### Table 2 Performance decrease of control circuits compared with data-based circuits

"... In PAGE 4: ... For the case of 40 input channels, we carried out simulations with lower input connectivity for input stream 1 while keeping the product of PSP amplitude and connection probability constant. The results about performance differences between data- based circuits and amorphous control circuits [see Table2 ] are largely invariant to these changes, even if the connection probabilities for external input neurons are scaled down to 1/5th of the previously given values.) This is roughly in the range suggested by experimental measurements of the variability of excitatory postsynaptic potentials (EPSPs) in simple cells of cat visual cortex with varying levels of lat- eral geniculate nucleus (LGN) stimulation (Ferster 1987) and cross- correlation experiments between monosynaptically linked cells of the LGN and cat visual cortex (Tanaka 1983), which suggest that at least 10 LGN cells provide input to each simple cell.... In PAGE 9: ... In the last type of control circuit we replaced all dynamic synapses by static synapses (with weights rescaled so that the mean firing rate in layer 5 stayed fixed). A summary of the performance of all 7 different types of control circuits is shown in Table2 . The small-world property increases the performance of amorphous circuits to some extent, but a more important structural feature is the degree distribution defined by data-based circuits.... In PAGE 9: ... If this degree distribution matches the degree distribution of data-based circuits for each single layer, and therefore matches also the specific input and output topology of data-based circuits, the average performance is comparable with the performance of data-based circuits. Table2 also shows (see column 5) that a data-based assignment of synapse types (according to Table 1) is essential for good computational performance. The last column shows that circuits with static synapses also have inferior computational properties.... In PAGE 10: ...oefficients for least square fits for sums of Gaussians and power law distributions are gt;0.96 and lt;0.08, respectively. Thus, none of these circuits is scale free, which shows that their difference in performance cannot be explained on the basis of this concept. The computational analysis (see Table2 ) implies that the varying locations of peaks for different layers of data-based circuits are essential for their superior computational performance. Page 10 of 14 Lamina-Specific Cortical Microcircuit Models d... In PAGE 13: ...eural systems in vivo (Fig. 11). We have also analyzed which aspect of the connectivity structure of data-based laminar circuits is responsible for their better computational perfor- mance. We have arrived (on the basis of the results reported in Table2 ) at the conclusion that their particular distribution of degrees of nodes (relative to circuit inputs and projection neurons) is primarily responsible, more so than the small-world property of data-based circuits. We propose that this computa- tional superiority of laminar circuits can be understood in terms of the properties of the dynamical system, which is defined by such microcircuit models.... ..."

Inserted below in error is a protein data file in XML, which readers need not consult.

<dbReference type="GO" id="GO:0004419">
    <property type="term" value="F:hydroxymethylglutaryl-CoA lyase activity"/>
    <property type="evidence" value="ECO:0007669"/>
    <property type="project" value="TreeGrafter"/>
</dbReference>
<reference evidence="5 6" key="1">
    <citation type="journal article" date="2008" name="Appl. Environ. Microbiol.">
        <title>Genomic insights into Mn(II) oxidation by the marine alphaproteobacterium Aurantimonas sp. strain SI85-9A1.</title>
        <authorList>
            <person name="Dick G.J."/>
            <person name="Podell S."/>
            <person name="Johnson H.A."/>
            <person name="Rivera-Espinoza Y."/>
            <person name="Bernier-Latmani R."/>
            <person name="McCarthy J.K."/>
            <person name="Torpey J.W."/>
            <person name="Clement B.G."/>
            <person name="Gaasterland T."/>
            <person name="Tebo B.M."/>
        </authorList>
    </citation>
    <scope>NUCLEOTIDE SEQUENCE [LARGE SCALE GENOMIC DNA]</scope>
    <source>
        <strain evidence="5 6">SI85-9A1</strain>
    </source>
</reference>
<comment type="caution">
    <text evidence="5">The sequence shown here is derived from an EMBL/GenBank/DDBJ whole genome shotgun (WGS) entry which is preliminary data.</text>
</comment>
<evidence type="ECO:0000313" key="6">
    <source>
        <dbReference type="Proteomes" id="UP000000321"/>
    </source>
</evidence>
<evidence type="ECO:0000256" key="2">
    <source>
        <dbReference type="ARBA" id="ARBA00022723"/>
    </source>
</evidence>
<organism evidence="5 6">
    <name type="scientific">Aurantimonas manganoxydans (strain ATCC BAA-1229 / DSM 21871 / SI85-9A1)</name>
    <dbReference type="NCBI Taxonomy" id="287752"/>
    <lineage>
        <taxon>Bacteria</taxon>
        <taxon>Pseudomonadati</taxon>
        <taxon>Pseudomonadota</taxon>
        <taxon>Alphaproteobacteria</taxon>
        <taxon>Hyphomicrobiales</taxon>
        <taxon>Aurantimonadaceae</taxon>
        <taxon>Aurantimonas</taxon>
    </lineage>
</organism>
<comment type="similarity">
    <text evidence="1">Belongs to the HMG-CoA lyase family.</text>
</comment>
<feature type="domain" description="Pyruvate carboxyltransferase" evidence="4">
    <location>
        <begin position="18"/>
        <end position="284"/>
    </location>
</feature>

### Table 2 Performance decrease of control circuits compared with data-based circuits

2007

"... In PAGE 4: ... For the case of 40 input channels, we carried out simulations with lower input connectivity for input stream 1 while keeping the product of PSP amplitude and connection probability constant. The results about performance differences between data- based circuits and amorphous control circuits [see Table2 ] are largely invariant to these changes, even if the connection probabilities for external input neurons are scaled down to 1/5th of the previously given values.) This is roughly in the range suggested by experimental measurements of the variability of excitatory postsynaptic potentials (EPSPs) in simple cells of cat visual cortex with varying levels of lat- eral geniculate nucleus (LGN) stimulation (Ferster 1987) and cross- correlation experiments between monosynaptically linked cells of the LGN and cat visual cortex (Tanaka 1983), which suggest that at least 10 LGN cells provide input to each simple cell.... In PAGE 9: ... In the last type of control circuit we replaced all dynamic synapses by static synapses (with weights rescaled so that the mean firing rate in layer 5 stayed fixed). A summary of the performance of all 7 different types of control circuits is shown in Table2 . The small-world property increases the performance of amorphous circuits to some extent, but a more important structural feature is the degree distribution defined by data-based circuits.... In PAGE 9: ... If this degree distribution matches the degree distribution of data-based circuits for each single layer, and therefore matches also the specific input and output topology of data-based circuits, the average performance is comparable with the performance of data-based circuits. Table2 also shows (see column 5) that a data-based assignment of synapse types (according to Table 1) is essential for good computational performance. The last column shows that circuits with static synapses also have inferior computational properties.... In PAGE 10: ...oefficients for least square fits for sums of Gaussians and power law distributions are gt;0.96 and lt;0.08, respectively. Thus, none of these circuits is scale free, which shows that their difference in performance cannot be explained on the basis of this concept. The computational analysis (see Table2 ) implies that the varying locations of peaks for different layers of data-based circuits are essential for their superior computational performance. 158 Lamina-Specific Cortical Microcircuit Models d... In PAGE 13: ...eural systems in vivo (Fig. 11). We have also analyzed which aspect of the connectivity structure of data-based laminar circuits is responsible for their better computational perfor- mance. We have arrived (on the basis of the results reported in Table2 ) at the conclusion that their particular distribution of degrees of nodes (relative to circuit inputs and projection neurons) is primarily responsible, more so than the small-world property of data-based circuits. We propose that this computa- tional superiority of laminar circuits can be understood in terms of the properties of the dynamical system, which is defined by such microcircuit models.... ..."